Year of Publication



Public Health

Date Available


Degree Name

Master of Public Health (M.P.H.)

Committee Chair

Stephen Wyatt, DMD, MPH

Committee Member

Tom Tucker, PhD, MPH

Committee Member

F. Douglas Scutchfield, MD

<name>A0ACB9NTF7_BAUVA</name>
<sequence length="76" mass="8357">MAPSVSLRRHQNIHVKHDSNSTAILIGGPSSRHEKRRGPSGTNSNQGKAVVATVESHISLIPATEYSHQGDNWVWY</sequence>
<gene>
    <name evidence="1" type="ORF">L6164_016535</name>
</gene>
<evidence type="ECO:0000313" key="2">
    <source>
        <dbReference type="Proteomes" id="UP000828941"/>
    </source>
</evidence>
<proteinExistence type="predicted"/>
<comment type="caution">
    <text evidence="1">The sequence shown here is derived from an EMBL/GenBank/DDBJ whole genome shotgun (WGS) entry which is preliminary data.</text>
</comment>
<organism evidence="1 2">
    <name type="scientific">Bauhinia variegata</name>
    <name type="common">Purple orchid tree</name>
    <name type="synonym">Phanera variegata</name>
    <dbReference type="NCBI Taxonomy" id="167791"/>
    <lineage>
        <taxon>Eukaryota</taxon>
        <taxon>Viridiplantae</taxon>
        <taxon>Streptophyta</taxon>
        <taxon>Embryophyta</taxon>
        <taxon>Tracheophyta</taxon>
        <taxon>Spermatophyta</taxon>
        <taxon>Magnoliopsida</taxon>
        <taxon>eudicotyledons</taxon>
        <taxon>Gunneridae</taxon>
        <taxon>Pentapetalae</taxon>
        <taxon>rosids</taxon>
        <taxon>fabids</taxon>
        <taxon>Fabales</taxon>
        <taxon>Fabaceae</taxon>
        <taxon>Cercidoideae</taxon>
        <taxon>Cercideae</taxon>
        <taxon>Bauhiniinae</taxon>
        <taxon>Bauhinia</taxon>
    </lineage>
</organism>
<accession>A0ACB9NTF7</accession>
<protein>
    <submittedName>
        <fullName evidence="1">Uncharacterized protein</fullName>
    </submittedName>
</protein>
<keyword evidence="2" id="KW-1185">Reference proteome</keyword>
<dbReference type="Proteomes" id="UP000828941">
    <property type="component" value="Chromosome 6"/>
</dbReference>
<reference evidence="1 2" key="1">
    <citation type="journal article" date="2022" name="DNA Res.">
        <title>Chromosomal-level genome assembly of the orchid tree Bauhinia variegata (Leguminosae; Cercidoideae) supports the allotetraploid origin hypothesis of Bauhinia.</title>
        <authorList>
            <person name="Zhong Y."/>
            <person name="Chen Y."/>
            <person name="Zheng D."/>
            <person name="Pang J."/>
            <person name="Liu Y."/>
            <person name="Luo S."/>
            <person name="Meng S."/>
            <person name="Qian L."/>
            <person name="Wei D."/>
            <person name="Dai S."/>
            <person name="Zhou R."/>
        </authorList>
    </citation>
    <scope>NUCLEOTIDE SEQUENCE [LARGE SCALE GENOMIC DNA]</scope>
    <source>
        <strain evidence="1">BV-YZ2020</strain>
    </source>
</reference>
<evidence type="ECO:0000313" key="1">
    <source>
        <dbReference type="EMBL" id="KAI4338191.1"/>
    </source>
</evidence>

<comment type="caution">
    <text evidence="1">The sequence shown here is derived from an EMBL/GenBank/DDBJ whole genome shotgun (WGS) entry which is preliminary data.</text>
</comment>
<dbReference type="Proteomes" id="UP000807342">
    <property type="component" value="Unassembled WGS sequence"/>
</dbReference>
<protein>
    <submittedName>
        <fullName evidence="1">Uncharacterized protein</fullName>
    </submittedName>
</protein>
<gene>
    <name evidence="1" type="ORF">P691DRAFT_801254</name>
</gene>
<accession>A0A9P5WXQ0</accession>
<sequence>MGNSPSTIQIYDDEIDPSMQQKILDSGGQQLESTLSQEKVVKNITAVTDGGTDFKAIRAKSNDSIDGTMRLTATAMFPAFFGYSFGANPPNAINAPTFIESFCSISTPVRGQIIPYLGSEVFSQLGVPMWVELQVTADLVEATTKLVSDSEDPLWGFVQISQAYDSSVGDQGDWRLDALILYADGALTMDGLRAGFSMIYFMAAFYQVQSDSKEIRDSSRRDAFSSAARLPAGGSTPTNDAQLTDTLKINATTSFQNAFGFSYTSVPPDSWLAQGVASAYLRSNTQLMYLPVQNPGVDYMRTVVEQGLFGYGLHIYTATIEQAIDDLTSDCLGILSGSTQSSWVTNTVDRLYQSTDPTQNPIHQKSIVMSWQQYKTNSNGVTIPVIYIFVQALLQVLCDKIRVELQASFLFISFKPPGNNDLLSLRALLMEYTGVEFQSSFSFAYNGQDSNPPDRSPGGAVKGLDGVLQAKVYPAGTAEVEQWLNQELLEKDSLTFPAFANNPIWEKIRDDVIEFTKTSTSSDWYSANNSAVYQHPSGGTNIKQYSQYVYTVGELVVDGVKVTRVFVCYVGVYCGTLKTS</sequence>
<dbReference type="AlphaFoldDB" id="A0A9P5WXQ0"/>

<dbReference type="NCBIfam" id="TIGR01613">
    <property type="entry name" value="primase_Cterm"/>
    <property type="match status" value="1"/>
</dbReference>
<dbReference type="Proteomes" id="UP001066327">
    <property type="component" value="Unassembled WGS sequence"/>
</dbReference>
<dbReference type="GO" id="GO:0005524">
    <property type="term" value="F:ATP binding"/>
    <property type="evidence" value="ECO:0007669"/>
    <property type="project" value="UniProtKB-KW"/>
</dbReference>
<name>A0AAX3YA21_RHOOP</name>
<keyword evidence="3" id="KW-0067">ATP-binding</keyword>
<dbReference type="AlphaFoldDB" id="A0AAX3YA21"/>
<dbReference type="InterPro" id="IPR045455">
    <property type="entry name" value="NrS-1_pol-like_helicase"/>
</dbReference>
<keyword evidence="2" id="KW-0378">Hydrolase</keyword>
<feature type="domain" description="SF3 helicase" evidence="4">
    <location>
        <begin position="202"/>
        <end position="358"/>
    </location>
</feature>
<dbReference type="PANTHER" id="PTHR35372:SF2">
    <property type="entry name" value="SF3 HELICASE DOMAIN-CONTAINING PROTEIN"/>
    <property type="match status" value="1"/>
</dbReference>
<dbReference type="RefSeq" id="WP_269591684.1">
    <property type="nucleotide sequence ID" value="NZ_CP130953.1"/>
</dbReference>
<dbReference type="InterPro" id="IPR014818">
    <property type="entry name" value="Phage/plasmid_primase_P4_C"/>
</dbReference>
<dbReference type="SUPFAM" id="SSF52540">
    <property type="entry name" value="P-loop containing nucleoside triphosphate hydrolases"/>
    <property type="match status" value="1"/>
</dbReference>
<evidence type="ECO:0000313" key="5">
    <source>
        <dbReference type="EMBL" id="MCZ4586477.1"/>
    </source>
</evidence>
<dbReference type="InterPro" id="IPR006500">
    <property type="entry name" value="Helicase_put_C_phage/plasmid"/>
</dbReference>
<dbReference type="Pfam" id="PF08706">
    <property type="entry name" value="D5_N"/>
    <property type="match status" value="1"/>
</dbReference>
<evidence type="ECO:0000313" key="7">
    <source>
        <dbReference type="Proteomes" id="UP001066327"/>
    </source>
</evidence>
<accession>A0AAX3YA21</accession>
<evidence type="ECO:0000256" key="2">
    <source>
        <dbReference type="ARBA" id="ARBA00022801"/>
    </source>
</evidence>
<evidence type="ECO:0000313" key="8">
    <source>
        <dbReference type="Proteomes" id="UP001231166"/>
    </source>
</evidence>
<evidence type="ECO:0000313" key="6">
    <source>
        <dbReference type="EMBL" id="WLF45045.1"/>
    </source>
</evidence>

Breast cancer survival is heavily dependent on stage at diagnosis. Recent evidence supports rural women are more likely than urban women to be diagnosed with advanced stage disease but historically these findings have been mixed when investigated at the state level. Cancer surveillance in the Appalachian region suggests Kentucky females are at significantly greater risk of premature breast cancer mortality due to consistently lower prevalence of screening mammography utilization. In the literature, disparities in breast cancer outcomes have been largely explained by population demographics, areabased measures of socioeconomic deprivation, shortages of referring providers as well as differences in spatial access to mammography based on a women’s place of residence. Results from community-based participatory research in Appalachian-designated counties of KY have uncovered concordant cultural beliefs, knowledge and attitudes towards breast cancer prevention, which may be contributory to the level of risk present in these communities. This study investigates factors associated with late stage breast cancer diagnosis among KY women aged 40 years and older to determine if county level factors may impact breast cancer outcomes among women, even when controlling for known risk factors of advanced disease. Since the high level of socioeconomic distress in KY may serve to mask the effects of a woman’s place of residence on the risk of late stage presentation, we will assess the effects of available census tract estimates to better understand how socioeconomic context modulates risk in the rural and Appalachian communities of KY. Secondary objectives include assessing for the presence of effect modification based on available measures of locality and monitoring for dose response 2 effects which may be present with increasing poverty, declining educational attainment and other area-based indicators of the economic hardship present in these communities. Methods: This study utilizes all incident cases of in situ and invasive breast cancer diagnosed from 2001-2011 in the Kentucky Cancer Registry (KCR). Two separate staging criteria were used to create outcome variables of interest in an attempt to compare measures of association with independent predictors and further support the validity of findings. Utilizing the American Joint Committee on Cancer’s (AJCC) TNM staging system and the National Cancer Institute’s Surveillance, Epidemiology and End Results (SEER) summary staging criteria, a total of 23,100 and 23,769 women respectively with no previous history of cancer, aged 40 and older at diagnosis with known cancer stage were included in the study samples. Estimates for socioeconomic context were obtained from the State Data Center and linked to the health record using geocodes for the county of residence at time of breast cancer diagnosis. Hierarchical multivariate logistic regression models were used to analyze the relationship between measures of locality and advanced stage diagnosis. Using a step-wise backward elimination strategy, a final mixed effects random intercept model was fit to evaluate the effects of county-based socioeconomic indicators on the odds of advanced breast cancer among rural and Appalachian women of Kentucky. 3 Results: KY females with Appalachian residence were most likely to reside in counties with the highest levels of socioeconomic deprivation. Clear dose response relationships were established between increasing levels of socioeconomic distress in the county of residence and the risk of advanced breast cancer. After adjusting for age, race, insurance and marital status, the odds of a late stage breast cancer diagnosis were significantly greater in KY females with rural residence compared to urban residence (adjusted OR = 1.13, 95% CI = 1.06 – 1.21) and Appalachian residence compared to non-Appalachian residence (adjusted OR = 1.22, 95% CI = 1.13 – 1.31). The validity of these findings was corroborated by results from the SEER-based analysis. Additive effect modification was present using an interaction term for residence type in the SEER-based analysis, suggesting the odds of advanced stage breast cancer was greatest in rural Appalachian women when compared to urban, non-Appalachian women (adjusted OR = 1.25, 95% CI = 1.17 – 1.34). Results from the mixed model analysis indicated differences in county income levels largely explained the effect of rural residence on the odds of advanced diagnosis, but was not a significant confounder for Appalachian residence. When controlling separately for county level poverty and education in the mixed models, the effect of rural and Appalachian residence on the odds of a late stage diagnosis was no longer significant. However, even when controlling for poverty and education, Appalachian residence still increased the odds of late stage diagnosis compared to non- Appalachian residence, (adjusted OR = 1.046, 95% CI= 0.92 – 1.18) though the result was not statistically significant. 4 Conclusion: Although age, race, insurance type and marital status may help explain advanced breast cancer diagnoses, the influence of high levels of socioeconomic distress present in rural and Appalachian communities of KY largely account for the effects of residence on the risk of advanced breast cancer. Since individual socioeconomic status is unavailable in the individual health record, these measures of locality will serve as an important tool in the surveillance of vulnerable populations and gauging progress of strategies to rectify disparities in breast cancer outcomes in our state. Community-based interventions designed to increase mammography utilization should continue to target impoverished and highly uneducated women, especially in the most rural and isolated counties of KY Appalachia. Finally, innovative health policies, which fosters both educational opportunity and economic development in distressed counties of rural, and Appalachian KY will likely have the greatest impact on breast cancer outcomes long term.